DUBAI (Reuters) -Saudi Arabia’s de facto ruler, Crown Prince Mohammed bin Salman, said he will further centralise policymaking to ensure the success of his drive to diversify the economy.
In an interview aired on Saudi state TV late on Tuesday, he said the kingdom had set up a Budget Bureau to take over setting the state budget from the finance ministry, and would by the end of this year launch a new Policies Office.
“Policies today are being translated by committees but in the future (this) dedicated office…will issue orders to ministries to implement the prepared strategy with clear roles and objectives,” he said.
The moves continue a shift of policy decisions away from traditional bodies such as the finance ministry and central bank, starting with the formation of a Council of Economic and Development Affairs, headed by the prince, after his father King Salman took the throne in 2015.
Prince Mohammed, who became crown prince in 2017 in a palace coup that ousted his predecessor, has consolidated his hold over the main levers of power in the world’s largest oil exporting country.
He also serves as minister of defence, head of the supreme council for state-run oil company Saudi Aramco, and chairman of sovereign wealth fund, the Public Investment Fund, the main engine tasked with delivering on his diversification agenda.
“The role of the state is expanding as part of diversification goals, which is a little contradictory but also a sign of government accountability and service delivery,” said Karen Young, resident scholar at the American Enterprise Institute.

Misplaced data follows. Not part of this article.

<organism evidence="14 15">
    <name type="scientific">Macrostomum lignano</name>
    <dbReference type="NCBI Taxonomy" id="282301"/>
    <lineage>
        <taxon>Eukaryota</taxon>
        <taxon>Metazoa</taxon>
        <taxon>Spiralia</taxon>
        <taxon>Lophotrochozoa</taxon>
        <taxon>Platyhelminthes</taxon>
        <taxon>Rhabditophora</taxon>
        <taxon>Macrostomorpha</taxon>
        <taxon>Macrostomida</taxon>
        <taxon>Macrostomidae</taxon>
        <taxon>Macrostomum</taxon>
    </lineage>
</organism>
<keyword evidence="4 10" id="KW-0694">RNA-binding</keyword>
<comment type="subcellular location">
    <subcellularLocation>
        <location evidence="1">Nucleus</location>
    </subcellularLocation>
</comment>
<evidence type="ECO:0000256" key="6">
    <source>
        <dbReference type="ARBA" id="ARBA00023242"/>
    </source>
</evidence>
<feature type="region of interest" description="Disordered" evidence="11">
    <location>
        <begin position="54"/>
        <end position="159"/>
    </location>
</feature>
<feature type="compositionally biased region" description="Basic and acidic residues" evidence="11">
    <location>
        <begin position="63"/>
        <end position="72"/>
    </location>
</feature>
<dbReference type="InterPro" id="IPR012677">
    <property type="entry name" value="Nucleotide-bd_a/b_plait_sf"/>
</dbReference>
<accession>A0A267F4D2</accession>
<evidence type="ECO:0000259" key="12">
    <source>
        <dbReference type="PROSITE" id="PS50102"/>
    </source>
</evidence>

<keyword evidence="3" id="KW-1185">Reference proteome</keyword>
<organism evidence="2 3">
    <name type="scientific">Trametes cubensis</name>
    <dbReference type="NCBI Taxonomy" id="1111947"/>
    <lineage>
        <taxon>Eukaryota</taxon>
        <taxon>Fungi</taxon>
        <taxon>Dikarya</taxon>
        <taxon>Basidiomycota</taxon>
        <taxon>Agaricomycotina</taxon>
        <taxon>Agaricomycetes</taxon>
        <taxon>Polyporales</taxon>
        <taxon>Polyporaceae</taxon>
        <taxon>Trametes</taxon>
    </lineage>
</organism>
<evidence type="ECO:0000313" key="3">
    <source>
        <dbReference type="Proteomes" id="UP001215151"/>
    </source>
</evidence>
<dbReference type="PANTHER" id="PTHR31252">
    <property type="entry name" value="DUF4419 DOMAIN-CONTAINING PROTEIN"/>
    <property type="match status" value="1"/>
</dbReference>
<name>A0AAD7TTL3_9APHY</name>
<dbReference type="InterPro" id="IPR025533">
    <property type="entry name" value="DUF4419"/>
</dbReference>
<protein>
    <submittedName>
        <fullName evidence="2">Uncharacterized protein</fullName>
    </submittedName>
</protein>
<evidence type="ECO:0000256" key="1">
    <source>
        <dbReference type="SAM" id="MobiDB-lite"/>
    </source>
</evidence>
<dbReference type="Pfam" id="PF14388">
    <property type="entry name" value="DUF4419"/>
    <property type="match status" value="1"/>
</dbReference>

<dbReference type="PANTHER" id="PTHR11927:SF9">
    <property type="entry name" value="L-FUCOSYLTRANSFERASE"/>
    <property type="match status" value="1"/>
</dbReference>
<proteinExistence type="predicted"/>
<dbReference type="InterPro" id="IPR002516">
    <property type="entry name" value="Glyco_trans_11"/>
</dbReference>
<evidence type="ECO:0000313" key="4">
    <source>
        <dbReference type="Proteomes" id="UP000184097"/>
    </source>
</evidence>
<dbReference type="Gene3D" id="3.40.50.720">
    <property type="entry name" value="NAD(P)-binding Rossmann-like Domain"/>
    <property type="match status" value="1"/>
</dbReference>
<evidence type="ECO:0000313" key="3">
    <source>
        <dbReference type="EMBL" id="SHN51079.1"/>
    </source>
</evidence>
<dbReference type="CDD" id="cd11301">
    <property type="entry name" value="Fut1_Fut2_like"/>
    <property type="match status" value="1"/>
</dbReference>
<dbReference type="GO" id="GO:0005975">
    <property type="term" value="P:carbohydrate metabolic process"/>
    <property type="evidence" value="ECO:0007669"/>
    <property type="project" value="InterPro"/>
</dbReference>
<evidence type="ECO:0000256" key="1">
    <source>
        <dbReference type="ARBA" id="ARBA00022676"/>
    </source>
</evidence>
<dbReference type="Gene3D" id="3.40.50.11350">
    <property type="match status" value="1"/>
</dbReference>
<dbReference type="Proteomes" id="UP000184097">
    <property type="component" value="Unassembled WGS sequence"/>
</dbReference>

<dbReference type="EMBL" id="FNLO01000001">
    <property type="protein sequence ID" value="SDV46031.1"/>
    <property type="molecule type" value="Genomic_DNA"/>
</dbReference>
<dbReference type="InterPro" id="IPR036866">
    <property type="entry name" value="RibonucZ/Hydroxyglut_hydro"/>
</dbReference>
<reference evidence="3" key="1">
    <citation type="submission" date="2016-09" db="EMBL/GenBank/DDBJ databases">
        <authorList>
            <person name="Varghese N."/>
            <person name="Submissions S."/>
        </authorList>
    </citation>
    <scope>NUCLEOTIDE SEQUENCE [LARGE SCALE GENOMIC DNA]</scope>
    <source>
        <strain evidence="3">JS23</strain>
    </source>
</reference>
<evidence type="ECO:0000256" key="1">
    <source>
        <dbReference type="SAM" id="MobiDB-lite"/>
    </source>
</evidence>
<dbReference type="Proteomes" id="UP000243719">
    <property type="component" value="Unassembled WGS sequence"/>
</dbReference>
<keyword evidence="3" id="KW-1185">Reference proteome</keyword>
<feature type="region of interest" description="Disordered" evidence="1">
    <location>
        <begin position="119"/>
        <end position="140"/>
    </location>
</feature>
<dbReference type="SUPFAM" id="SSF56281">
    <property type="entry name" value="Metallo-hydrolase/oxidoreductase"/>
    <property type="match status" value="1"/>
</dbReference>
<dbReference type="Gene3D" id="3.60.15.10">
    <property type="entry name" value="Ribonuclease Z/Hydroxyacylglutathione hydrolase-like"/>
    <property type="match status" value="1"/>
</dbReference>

“As for the finance ministry, this does seem to take some policy input away, especially in also shutting down the discussion of further tax implementation,” she said.
In the interview, the crown prince said the kingdom had no plans to introduce income tax and that a decision last July to triple value-added tax to 15% was temporary.
Prince Mohammed’s remarks marked the fifth anniversary of Vision 2030, his programme intended to wean the economy off oil revenues and lure foreign investment to establish new sectors and spur job creation.
The crown prince said that before King Salman assumed power the “situation of the state was weak”, with ministries lacking strategy and no public policy.
“Nothing will be achieved without a strong state position that draws policies and sets strategies and aligns them with the different entities,” he said in the TV interview.
(Reporting by Ghaida Ghantous and Davide BarbusciaEditing by Mark Heinrich)